1. Pause and Reflect, Listen More, and Connect.

Take time to pause and reflect. At first, this may seem ridiculous and unrealistic given all that’s on the plate of leaders in the midst of a crisis, but I promise it’s essential. It can be tempting to keep moving at a frenetic pace, dismissing your own needs for the good of the company. Yet to be effective, leaders need to start with themselves. After all, the first person all leaders need to lead is themselves. As is the case in the rare instance of an emergency on board a plane, you’re advised to put on your oxygen mask first, then you help others. I like that message because it helps us all understand that personal priorities need to be taken care of, too. Keep yourself and your family safe and healthy. Get enough sleep. Do things that bring you positive energy. In a nutshell – take care of yourself so you’re in the best position to lead others. This time for yourself can also include essential moments to reflect on what you’re doing well and what you could be doing better for the people you manage.

In addition to taking care of your personal needs, focus on listening more to the needs of your team. You need to know what they care about and get into their mindset to move them to any action.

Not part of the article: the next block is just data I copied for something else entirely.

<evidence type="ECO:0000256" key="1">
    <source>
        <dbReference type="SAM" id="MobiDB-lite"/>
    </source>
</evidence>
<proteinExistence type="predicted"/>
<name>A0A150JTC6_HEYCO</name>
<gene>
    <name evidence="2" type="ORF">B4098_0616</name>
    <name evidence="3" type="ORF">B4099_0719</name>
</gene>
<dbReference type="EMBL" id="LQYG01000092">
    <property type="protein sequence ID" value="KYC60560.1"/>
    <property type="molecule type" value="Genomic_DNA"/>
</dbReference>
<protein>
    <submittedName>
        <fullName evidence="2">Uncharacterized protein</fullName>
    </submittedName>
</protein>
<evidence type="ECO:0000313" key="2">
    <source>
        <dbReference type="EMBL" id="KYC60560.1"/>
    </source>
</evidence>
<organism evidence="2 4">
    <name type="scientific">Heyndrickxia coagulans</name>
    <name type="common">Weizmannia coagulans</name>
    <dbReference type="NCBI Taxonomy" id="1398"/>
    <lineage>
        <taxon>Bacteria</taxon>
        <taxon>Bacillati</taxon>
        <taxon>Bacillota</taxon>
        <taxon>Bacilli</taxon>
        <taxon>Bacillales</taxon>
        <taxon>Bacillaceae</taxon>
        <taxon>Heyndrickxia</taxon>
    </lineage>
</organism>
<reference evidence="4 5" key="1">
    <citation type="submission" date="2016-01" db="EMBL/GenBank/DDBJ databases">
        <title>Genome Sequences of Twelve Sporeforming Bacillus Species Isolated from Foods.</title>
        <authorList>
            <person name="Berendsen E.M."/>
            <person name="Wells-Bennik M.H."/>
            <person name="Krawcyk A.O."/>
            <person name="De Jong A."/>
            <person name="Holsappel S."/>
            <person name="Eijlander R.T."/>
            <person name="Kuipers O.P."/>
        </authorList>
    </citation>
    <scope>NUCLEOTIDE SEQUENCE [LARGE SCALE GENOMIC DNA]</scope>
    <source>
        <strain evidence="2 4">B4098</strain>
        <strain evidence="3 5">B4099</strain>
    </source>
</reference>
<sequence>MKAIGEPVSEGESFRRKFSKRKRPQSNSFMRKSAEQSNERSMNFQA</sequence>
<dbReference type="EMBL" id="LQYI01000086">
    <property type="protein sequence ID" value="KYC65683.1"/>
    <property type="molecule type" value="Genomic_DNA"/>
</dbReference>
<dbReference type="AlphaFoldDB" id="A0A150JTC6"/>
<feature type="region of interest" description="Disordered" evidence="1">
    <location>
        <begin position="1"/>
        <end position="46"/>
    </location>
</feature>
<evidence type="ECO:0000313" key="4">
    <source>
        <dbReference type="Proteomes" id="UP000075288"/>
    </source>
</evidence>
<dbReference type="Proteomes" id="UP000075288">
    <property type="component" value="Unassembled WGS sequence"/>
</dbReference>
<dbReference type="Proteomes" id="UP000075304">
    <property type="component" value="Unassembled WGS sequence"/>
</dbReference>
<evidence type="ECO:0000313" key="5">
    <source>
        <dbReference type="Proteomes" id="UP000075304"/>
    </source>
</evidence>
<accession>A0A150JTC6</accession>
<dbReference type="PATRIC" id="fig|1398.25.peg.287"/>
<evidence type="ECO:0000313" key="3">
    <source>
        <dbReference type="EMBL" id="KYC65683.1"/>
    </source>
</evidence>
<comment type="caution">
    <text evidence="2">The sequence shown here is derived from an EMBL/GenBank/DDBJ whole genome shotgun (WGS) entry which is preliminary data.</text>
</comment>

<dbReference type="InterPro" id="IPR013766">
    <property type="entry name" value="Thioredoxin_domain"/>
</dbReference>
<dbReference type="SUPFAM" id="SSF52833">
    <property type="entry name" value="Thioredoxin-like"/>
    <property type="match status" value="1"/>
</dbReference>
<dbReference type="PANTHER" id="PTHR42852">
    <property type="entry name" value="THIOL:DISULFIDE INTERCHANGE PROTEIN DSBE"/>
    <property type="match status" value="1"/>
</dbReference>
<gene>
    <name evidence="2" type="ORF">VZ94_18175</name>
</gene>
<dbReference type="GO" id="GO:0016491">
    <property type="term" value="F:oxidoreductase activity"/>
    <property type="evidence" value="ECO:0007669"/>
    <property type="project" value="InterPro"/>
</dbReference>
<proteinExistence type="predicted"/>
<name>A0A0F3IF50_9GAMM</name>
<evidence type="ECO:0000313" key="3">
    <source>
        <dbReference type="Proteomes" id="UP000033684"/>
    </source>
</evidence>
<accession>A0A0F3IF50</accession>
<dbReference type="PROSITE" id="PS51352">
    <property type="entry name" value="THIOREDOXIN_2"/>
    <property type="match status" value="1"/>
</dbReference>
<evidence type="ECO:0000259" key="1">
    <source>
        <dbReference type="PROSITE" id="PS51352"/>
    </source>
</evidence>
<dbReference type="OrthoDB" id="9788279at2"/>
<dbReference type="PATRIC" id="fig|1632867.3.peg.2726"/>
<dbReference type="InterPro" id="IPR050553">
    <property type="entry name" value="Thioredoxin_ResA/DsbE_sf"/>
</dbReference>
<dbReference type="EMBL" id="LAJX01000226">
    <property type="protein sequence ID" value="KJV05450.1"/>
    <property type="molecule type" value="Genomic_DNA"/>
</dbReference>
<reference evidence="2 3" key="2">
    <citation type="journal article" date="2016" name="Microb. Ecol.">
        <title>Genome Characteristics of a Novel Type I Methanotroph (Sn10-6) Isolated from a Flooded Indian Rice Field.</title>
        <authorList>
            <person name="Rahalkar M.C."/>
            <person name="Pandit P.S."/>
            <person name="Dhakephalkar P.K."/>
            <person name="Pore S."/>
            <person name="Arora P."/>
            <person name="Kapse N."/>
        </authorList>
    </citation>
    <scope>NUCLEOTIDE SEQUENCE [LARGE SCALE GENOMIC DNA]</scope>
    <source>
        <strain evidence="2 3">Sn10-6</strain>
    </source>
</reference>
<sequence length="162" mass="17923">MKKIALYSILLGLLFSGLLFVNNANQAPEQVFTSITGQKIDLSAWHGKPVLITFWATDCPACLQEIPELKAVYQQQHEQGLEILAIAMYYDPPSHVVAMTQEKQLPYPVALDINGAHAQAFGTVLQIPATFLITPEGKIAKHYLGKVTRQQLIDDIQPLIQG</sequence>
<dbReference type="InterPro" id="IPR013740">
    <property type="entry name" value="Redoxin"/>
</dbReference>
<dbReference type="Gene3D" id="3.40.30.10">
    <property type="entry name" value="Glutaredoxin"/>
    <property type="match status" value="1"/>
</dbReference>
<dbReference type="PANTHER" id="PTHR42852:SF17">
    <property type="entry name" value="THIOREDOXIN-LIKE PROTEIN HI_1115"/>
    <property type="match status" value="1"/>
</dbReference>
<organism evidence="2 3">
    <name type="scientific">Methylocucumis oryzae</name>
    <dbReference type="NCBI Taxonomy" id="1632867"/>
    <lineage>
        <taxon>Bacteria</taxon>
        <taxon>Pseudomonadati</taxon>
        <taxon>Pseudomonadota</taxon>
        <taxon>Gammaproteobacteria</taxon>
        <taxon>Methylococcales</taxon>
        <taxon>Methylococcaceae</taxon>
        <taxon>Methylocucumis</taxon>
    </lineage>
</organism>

The requests for input and feedback should be constant and sincere throughout the period of uncertainty. That’s because whether employees ask them or not, there are several key questions on their minds during times of change. I refer to them as The Eight Key Questions All Employees Have (including senior-most leaders). These questions are a lot like Maslow’s Hierarchy of Needs, a psychological theory which states that only after a person has fulfilled certain levels of needs can he or she begin to move to more complex levels of thought, such as self-awareness and understanding of others’ concerns (or the concerns of their company).

8_Key_Questions_2020_v4

The Eight Key Questions reinforce that employees and leaders alike continue to have basic “me-focused” questions that must be addressed. Leaders need to ensure they are not adding to the employee distress by covering too many issues that aren’t relevant or business critical without first addressing the employees’ basic needs.

2. Follow 3 + 1.

One of the best strategies for managing teams and communicating effectively during times of crisis is to be as upfront and proactive in your communication as possible. Here’s one quick strategy to help you do that: 3 + 1.

The 3 is:

  • Here’s what we know
  • Here’s what we don’t know
  • Here’s what we’re working on finding out

The 1 is:

  • All the work you’re doing to proactively bust myths inside the company
  • For example, you might say: “I want to address something I heard that’s not true” – and then share exactly what it is you know/don’t know
  • Busting myths is a critical step that leaders and communicators must do proactively, but often miss 

Communicating-in-times-of-change

3. Create Space for Ongoing Personal and Tough Conversations.

As busy as leaders are, it’s still important to set aside time to connect with employees on a personal level, whether through a quick call or through small group conversations. Often, employees need to be invited to share feedback as many aren’t comfortable offering it on their own.